Recently, I was interviewed on a radio program dedicated to the topic of living life regret free. I was disappointed I didn’t know about that program earlier. (Get it? See what I did there?) Anyway, who would think that when someone is interviewing me, the subject might shift to the topic of weight loss? What a surprise! The host asked a series of questions on all the psychological, physical, and even spiritual aspects of dropping weight and finally landed on the big Kahuna for anyone who has ever faced the battle of the bulge, “So, you’ve worked with literally tens of thousands of people in this area. What’s your guess as to why so many people regain their weight?”
It’s a sad truth.
According to an article earlier this year, nearly 65 percent of people who lost weight return to their starting point (or higher) within three years. That’s per the clinical director of the Weight and Eating Disorders Program at the University of Pennsylvania so one can take that stat to the bank. As for folks who try crash diets, defined as any unhealthy diet, from severe calorie-restriction diets to diets that consist of only a few kinds of foods; the outlook is even bleaker. Wellsphere, a website sponsored by Stanford University, reports that only five percent enjoy long-term success. That measurement also includes dieters who lose weight rapidly. For clarification, a sustainable (e.g. “non rapid”) weight loss is considered to be a long term average of .5 to two pounds a week.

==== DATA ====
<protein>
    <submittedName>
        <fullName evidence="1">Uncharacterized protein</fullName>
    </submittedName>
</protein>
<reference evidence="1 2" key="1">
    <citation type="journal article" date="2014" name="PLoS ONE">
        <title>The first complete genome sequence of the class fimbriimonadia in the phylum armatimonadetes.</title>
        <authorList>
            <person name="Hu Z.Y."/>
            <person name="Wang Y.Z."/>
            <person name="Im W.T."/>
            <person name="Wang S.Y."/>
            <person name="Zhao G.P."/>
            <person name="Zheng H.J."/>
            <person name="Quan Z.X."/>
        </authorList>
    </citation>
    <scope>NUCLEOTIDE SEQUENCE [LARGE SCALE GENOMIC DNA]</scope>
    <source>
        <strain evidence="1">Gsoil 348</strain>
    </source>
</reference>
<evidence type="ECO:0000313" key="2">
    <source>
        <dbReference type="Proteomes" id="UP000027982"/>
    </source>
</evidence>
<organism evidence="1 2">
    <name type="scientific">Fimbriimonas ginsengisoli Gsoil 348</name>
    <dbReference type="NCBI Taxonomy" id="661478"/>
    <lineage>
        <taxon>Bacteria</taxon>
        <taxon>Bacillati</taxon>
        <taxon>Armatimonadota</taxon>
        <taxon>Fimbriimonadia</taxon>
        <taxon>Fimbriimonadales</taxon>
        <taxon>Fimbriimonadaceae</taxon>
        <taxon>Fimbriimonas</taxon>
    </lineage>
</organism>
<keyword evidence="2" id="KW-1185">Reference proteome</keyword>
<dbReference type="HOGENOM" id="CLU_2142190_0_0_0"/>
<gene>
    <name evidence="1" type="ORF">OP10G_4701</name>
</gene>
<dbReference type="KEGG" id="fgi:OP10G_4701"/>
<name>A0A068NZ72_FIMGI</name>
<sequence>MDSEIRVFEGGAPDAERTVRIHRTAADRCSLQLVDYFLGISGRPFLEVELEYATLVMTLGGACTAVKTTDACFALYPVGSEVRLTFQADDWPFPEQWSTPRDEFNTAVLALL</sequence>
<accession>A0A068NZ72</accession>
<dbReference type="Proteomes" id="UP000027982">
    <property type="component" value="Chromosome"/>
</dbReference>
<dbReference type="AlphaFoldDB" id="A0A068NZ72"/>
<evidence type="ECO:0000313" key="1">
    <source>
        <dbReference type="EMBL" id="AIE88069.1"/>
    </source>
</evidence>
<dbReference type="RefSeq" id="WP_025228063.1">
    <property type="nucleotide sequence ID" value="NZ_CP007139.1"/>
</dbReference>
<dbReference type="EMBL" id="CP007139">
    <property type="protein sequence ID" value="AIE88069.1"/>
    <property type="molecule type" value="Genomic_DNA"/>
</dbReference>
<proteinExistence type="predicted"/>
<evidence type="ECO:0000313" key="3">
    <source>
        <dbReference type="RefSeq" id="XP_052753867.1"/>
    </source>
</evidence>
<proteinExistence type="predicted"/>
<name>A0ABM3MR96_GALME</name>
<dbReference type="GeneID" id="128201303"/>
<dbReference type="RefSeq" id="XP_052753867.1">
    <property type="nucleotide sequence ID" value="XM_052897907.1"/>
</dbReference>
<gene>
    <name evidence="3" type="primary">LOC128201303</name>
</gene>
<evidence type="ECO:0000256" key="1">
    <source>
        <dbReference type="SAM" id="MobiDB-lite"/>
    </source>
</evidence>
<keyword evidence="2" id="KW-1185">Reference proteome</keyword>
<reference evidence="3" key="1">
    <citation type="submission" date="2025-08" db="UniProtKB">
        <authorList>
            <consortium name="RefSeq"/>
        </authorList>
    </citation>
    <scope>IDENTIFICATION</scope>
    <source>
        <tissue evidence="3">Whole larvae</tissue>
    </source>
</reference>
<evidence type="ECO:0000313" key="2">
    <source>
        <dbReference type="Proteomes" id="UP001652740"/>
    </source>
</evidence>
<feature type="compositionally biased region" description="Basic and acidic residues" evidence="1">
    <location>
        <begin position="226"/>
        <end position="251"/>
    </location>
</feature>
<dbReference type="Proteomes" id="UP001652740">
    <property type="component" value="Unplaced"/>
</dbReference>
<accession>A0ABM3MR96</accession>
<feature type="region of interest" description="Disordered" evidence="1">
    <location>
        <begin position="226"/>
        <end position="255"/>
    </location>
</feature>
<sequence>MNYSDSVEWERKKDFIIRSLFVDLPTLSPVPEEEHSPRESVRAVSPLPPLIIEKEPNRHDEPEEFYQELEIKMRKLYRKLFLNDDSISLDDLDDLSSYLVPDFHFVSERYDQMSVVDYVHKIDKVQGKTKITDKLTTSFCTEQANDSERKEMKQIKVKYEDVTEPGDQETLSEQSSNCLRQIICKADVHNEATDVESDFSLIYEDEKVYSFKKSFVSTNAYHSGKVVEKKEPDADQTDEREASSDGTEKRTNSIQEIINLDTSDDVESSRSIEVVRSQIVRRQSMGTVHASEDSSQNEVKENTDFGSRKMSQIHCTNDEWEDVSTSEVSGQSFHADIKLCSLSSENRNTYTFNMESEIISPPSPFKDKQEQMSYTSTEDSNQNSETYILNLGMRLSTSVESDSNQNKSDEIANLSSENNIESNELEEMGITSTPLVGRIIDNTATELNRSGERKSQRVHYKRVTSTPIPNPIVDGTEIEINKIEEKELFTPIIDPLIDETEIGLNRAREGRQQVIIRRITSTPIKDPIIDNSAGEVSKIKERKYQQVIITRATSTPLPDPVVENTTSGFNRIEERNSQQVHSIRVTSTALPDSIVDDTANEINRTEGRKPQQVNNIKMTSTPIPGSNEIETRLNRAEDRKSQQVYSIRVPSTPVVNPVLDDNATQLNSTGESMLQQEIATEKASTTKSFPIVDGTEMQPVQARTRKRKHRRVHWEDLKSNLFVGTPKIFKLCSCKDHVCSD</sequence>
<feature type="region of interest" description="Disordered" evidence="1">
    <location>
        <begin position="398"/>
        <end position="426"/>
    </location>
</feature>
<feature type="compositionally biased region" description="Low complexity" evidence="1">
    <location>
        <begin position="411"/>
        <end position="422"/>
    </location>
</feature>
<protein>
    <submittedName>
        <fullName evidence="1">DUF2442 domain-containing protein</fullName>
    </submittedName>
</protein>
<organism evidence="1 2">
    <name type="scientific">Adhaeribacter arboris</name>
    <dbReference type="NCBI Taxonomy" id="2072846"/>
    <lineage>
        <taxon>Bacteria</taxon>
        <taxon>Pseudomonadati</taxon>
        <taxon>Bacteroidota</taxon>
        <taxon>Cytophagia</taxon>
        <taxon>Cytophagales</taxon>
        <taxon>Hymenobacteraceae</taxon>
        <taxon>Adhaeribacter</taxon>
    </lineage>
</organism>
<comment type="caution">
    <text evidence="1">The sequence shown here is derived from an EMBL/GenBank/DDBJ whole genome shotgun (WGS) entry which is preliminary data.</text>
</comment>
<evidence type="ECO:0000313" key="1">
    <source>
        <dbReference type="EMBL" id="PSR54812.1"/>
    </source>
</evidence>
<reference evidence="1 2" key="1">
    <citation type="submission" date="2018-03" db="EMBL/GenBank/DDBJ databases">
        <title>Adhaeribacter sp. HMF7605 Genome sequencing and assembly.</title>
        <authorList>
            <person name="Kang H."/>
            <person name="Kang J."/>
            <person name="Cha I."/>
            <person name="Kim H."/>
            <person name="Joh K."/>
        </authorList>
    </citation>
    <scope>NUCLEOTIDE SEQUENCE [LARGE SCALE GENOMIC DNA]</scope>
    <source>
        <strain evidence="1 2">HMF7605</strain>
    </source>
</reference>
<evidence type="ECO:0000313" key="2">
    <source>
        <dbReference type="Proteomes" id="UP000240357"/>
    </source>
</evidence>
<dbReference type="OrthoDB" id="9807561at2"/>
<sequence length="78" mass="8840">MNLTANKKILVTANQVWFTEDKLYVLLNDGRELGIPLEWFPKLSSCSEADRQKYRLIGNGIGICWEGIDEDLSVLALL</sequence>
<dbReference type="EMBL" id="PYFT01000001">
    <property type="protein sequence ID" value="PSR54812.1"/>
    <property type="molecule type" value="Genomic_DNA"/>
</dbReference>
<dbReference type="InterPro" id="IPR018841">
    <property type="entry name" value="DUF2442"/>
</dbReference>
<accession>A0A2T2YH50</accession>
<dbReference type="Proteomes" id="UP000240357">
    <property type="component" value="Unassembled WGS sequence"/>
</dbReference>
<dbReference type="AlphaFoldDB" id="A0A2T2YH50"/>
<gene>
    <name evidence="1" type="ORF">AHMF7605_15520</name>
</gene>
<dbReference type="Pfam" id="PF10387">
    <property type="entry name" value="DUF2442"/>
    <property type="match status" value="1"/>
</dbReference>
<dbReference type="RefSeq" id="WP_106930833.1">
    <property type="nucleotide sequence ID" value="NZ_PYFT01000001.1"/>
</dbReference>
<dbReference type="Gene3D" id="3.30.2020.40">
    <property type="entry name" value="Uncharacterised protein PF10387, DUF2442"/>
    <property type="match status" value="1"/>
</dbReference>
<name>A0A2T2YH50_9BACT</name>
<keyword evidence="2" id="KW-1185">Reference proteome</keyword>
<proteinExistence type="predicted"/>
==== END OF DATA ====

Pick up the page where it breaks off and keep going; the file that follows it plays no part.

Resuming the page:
So, back to the question; why do up to 95 percent of people regain their weight within a few years? I don’t have to guess to answer it. Pure and simple, their goal was misplaced. They mistakenly opted to lose weight rather than re-create their lifestyles. Said elsewise, they focused on how fast they could get the number on the scale to drop instead of developing habits to see how long they could a sustainable and reasonable lifestyle to support a healthy weight once they achieved it.
You see, the vast majority of people who decide to drop those extra pounds get trapped in the “how fast can I lose it/how long will it take” treadmill. Virtually every decision is aimed at speeding up the process, mistakenly believing that if they can get the weight off, everything will work its way out. They’re so stuck in the “now” that they don’t take time to realize there will be a “then.” It is similar to spending every single penny made during your career on what you want immediately without any regard for what you’re going to do upon retirement.
Those of us successful at long-term weight maintenance are neither smarter nor better nor luckier. Rather, after banging our heads against the wall several times, usually after several failed attempts similar to what was already described, it dawned upon us: What we weigh is a one reflection of the manner in how we lead it our lives. It is not only about what we eat nor is it random happenstance. We did this to ourselves, most likely unwittingly, but done nevertheless. Logically then, we have to rebuild our lives and the scale will automatically reflect those changes. The definition of what that looks like varies but usually includes developing patience, accepting setbacks better, realizing time is out of your control, eating and cooking in a healthier fashion, increasing activity, changing self-talk, and in general, learning better to enjoy the ride, rather than wait for the destination.
Once that becomes a lifestyle, a healthy, sustainable weight becomes an unavoidable result.